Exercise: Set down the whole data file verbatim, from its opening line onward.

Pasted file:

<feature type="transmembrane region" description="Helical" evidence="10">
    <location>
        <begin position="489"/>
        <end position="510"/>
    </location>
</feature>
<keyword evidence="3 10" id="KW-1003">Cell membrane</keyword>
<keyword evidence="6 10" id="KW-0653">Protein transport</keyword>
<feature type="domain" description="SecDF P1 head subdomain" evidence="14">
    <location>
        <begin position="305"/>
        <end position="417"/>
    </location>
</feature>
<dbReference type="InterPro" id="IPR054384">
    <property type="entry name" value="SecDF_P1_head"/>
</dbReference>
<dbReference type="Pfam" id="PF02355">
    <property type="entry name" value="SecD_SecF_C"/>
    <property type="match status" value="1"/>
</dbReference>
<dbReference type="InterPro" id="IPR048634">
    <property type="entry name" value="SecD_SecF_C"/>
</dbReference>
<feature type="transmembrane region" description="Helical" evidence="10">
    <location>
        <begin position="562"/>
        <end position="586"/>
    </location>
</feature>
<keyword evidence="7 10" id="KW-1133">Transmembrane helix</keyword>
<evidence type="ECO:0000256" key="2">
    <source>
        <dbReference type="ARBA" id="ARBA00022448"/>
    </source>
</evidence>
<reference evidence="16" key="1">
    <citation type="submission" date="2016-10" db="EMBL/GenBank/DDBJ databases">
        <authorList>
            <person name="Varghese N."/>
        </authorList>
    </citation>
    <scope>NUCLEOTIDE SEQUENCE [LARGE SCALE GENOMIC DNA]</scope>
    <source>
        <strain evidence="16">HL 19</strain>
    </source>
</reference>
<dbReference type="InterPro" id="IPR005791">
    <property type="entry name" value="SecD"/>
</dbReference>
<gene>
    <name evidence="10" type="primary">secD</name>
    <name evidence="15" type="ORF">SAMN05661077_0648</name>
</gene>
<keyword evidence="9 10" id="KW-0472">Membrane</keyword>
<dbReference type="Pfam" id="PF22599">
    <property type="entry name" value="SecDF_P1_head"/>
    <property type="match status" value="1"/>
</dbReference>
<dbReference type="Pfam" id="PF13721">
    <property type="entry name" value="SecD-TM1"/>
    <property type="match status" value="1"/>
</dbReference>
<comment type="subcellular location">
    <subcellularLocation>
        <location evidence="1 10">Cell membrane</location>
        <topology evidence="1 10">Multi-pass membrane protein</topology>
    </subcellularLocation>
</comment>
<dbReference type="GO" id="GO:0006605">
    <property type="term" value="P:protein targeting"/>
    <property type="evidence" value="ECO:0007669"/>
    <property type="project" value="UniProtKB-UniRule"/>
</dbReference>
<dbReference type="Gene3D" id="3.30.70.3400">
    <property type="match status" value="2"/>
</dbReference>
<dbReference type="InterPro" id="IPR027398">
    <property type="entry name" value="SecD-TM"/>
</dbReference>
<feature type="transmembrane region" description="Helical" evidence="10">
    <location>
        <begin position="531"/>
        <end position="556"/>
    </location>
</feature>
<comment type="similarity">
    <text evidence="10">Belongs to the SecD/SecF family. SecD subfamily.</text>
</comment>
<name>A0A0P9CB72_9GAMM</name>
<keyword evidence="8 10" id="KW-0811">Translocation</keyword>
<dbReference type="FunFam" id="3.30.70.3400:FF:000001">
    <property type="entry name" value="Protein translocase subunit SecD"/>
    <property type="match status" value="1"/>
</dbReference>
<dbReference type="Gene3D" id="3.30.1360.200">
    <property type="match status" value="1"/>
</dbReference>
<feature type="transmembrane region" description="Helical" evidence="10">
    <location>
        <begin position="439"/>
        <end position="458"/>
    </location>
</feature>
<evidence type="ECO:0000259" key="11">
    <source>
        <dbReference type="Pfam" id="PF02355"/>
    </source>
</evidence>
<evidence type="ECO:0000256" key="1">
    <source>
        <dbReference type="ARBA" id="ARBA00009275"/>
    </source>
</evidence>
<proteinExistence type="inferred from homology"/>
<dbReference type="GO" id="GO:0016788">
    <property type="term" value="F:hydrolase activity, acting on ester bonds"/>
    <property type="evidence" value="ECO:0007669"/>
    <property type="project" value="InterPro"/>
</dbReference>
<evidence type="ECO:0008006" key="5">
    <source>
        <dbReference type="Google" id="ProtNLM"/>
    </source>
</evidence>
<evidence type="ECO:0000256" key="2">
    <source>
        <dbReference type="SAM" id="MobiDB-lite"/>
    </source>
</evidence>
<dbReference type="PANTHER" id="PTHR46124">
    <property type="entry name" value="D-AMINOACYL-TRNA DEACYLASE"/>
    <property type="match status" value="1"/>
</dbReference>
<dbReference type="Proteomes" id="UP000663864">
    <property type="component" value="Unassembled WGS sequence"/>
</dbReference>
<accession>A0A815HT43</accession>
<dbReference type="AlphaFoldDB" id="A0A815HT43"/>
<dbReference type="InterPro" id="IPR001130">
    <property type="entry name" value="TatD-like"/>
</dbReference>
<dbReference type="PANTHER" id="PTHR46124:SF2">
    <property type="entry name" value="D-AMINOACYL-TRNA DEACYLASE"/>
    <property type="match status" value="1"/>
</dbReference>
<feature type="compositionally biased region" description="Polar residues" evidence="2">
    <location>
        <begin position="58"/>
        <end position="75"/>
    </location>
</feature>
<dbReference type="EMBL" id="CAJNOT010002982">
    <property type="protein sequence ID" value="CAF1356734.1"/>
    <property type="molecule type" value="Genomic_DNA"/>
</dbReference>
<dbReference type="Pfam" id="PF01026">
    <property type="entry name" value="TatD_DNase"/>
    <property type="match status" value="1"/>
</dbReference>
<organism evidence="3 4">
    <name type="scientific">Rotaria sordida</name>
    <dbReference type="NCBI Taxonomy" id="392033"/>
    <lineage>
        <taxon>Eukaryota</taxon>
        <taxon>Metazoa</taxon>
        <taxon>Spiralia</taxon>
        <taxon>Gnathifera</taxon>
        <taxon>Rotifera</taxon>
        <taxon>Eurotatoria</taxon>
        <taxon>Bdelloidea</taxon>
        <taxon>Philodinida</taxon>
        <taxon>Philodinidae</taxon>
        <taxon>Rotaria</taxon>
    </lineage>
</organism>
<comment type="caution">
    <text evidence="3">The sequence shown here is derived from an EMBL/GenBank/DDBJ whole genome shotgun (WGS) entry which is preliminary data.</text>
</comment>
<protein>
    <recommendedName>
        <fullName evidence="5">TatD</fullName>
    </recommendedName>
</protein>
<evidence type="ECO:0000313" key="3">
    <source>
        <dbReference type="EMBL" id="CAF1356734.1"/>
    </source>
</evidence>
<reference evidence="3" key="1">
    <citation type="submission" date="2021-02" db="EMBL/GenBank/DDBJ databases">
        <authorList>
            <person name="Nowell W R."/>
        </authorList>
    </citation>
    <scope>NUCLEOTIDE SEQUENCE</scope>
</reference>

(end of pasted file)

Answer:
<feature type="transmembrane region" description="Helical" evidence="10">
    <location>
        <begin position="489"/>
        <end position="510"/>
    </location>
</feature>
<keyword evidence="3 10" id="KW-1003">Cell membrane</keyword>
<keyword evidence="6 10" id="KW-0653">Protein transport</keyword>
<feature type="domain" description="SecDF P1 head subdomain" evidence="14">
    <location>
        <begin position="305"/>
        <end position="417"/>
    </location>
</feature>
<dbReference type="InterPro" id="IPR054384">
    <property type="entry name" value="SecDF_P1_head"/>
</dbReference>
<dbReference type="Pfam" id="PF02355">
    <property type="entry name" value="SecD_SecF_C"/>
    <property type="match status" value="1"/>
</dbReference>
<dbReference type="InterPro" id="IPR048634">
    <property type="entry name" value="SecD_SecF_C"/>
</dbReference>
<feature type="transmembrane region" description="Helical" evidence="10">
    <location>
        <begin position="562"/>
        <end position="586"/>
    </location>
</feature>
<keyword evidence="7 10" id="KW-1133">Transmembrane helix</keyword>
<evidence type="ECO:0000256" key="2">
    <source>
        <dbReference type="ARBA" id="ARBA00022448"/>
    </source>
</evidence>
<reference evidence="16" key="1">
    <citation type="submission" date="2016-10" db="EMBL/GenBank/DDBJ databases">
        <authorList>
            <person name="Varghese N."/>
        </authorList>
    </citation>
    <scope>NUCLEOTIDE SEQUENCE [LARGE SCALE GENOMIC DNA]</scope>
    <source>
        <strain evidence="16">HL 19</strain>
    </source>
</reference>
<dbReference type="InterPro" id="IPR005791">
    <property type="entry name" value="SecD"/>
</dbReference>
<gene>
    <name evidence="10" type="primary">secD</name>
    <name evidence="15" type="ORF">SAMN05661077_0648</name>
</gene>
<keyword evidence="9 10" id="KW-0472">Membrane</keyword>
<dbReference type="Pfam" id="PF22599">
    <property type="entry name" value="SecDF_P1_head"/>
    <property type="match status" value="1"/>
</dbReference>
<dbReference type="Pfam" id="PF13721">
    <property type="entry name" value="SecD-TM1"/>
    <property type="match status" value="1"/>
</dbReference>
<comment type="subcellular location">
    <subcellularLocation>
        <location evidence="1 10">Cell membrane</location>
        <topology evidence="1 10">Multi-pass membrane protein</topology>
    </subcellularLocation>
</comment>
<dbReference type="GO" id="GO:0006605">
    <property type="term" value="P:protein targeting"/>
    <property type="evidence" value="ECO:0007669"/>
    <property type="project" value="UniProtKB-UniRule"/>
</dbReference>
<dbReference type="Gene3D" id="3.30.70.3400">
    <property type="match status" value="2"/>
</dbReference>
<dbReference type="InterPro" id="IPR027398">
    <property type="entry name" value="SecD-TM"/>
</dbReference>
<feature type="transmembrane region" description="Helical" evidence="10">
    <location>
        <begin position="531"/>
        <end position="556"/>
    </location>
</feature>
<comment type="similarity">
    <text evidence="10">Belongs to the SecD/SecF family. SecD subfamily.</text>
</comment>
<name>A0A0P9CB72_9GAMM</name>
<keyword evidence="8 10" id="KW-0811">Translocation</keyword>
<dbReference type="FunFam" id="3.30.70.3400:FF:000001">
    <property type="entry name" value="Protein translocase subunit SecD"/>
    <property type="match status" value="1"/>
</dbReference>
<dbReference type="Gene3D" id="3.30.1360.200">
    <property type="match status" value="1"/>
</dbReference>
<feature type="transmembrane region" description="Helical" evidence="10">
    <location>
        <begin position="439"/>
        <end position="458"/>
    </location>
</feature>
<evidence type="ECO:0000259" key="11">
    <source>
        <dbReference type="Pfam" id="PF02355"/>
    </source>
</evidence>
<evidence type="ECO:0000256" key="1">
    <source>
        <dbReference type="ARBA" id="ARBA00009275"/>
    </source>
</evidence>
<proteinExistence type="inferred from homology"/>
<dbReference type="GO" id="GO:0016788">
    <property type="term" value="F:hydrolase activity, acting on ester bonds"/>
    <property type="evidence" value="ECO:0007669"/>
    <property type="project" value="InterPro"/>
</dbReference>
<evidence type="ECO:0008006" key="5">
    <source>
        <dbReference type="Google" id="ProtNLM"/>
    </source>
</evidence>
<evidence type="ECO:0000256" key="2">
    <source>
        <dbReference type="SAM" id="MobiDB-lite"/>
    </source>
</evidence>
<dbReference type="PANTHER" id="PTHR46124">
    <property type="entry name" value="D-AMINOACYL-TRNA DEACYLASE"/>
    <property type="match status" value="1"/>
</dbReference>
<dbReference type="Proteomes" id="UP000663864">
    <property type="component" value="Unassembled WGS sequence"/>
</dbReference>
<accession>A0A815HT43</accession>
<dbReference type="AlphaFoldDB" id="A0A815HT43"/>
<dbReference type="InterPro" id="IPR001130">
    <property type="entry name" value="TatD-like"/>
</dbReference>
<dbReference type="PANTHER" id="PTHR46124:SF2">
    <property type="entry name" value="D-AMINOACYL-TRNA DEACYLASE"/>
    <property type="match status" value="1"/>
</dbReference>
<feature type="compositionally biased region" description="Polar residues" evidence="2">
    <location>
        <begin position="58"/>
        <end position="75"/>
    </location>
</feature>
<dbReference type="EMBL" id="CAJNOT010002982">
    <property type="protein sequence ID" value="CAF1356734.1"/>
    <property type="molecule type" value="Genomic_DNA"/>
</dbReference>
<dbReference type="Pfam" id="PF01026">
    <property type="entry name" value="TatD_DNase"/>
    <property type="match status" value="1"/>
</dbReference>
<organism evidence="3 4">
    <name type="scientific">Rotaria sordida</name>
    <dbReference type="NCBI Taxonomy" id="392033"/>
    <lineage>
        <taxon>Eukaryota</taxon>
        <taxon>Metazoa</taxon>
        <taxon>Spiralia</taxon>
        <taxon>Gnathifera</taxon>
        <taxon>Rotifera</taxon>
        <taxon>Eurotatoria</taxon>
        <taxon>Bdelloidea</taxon>
        <taxon>Philodinida</taxon>
        <taxon>Philodinidae</taxon>
        <taxon>Rotaria</taxon>
    </lineage>
</organism>
<comment type="caution">
    <text evidence="3">The sequence shown here is derived from an EMBL/GenBank/DDBJ whole genome shotgun (WGS) entry which is preliminary data.</text>
</comment>
<protein>
    <recommendedName>
        <fullName evidence="5">TatD</fullName>
    </recommendedName>
</protein>
<evidence type="ECO:0000313" key="3">
    <source>
        <dbReference type="EMBL" id="CAF1356734.1"/>
    </source>
</evidence>
<reference evidence="3" key="1">
    <citation type="submission" date="2021-02" db="EMBL/GenBank/DDBJ databases">
        <authorList>
            <person name="Nowell W R."/>
        </authorList>
    </citation>
    <scope>NUCLEOTIDE SEQUENCE</scope>
</reference>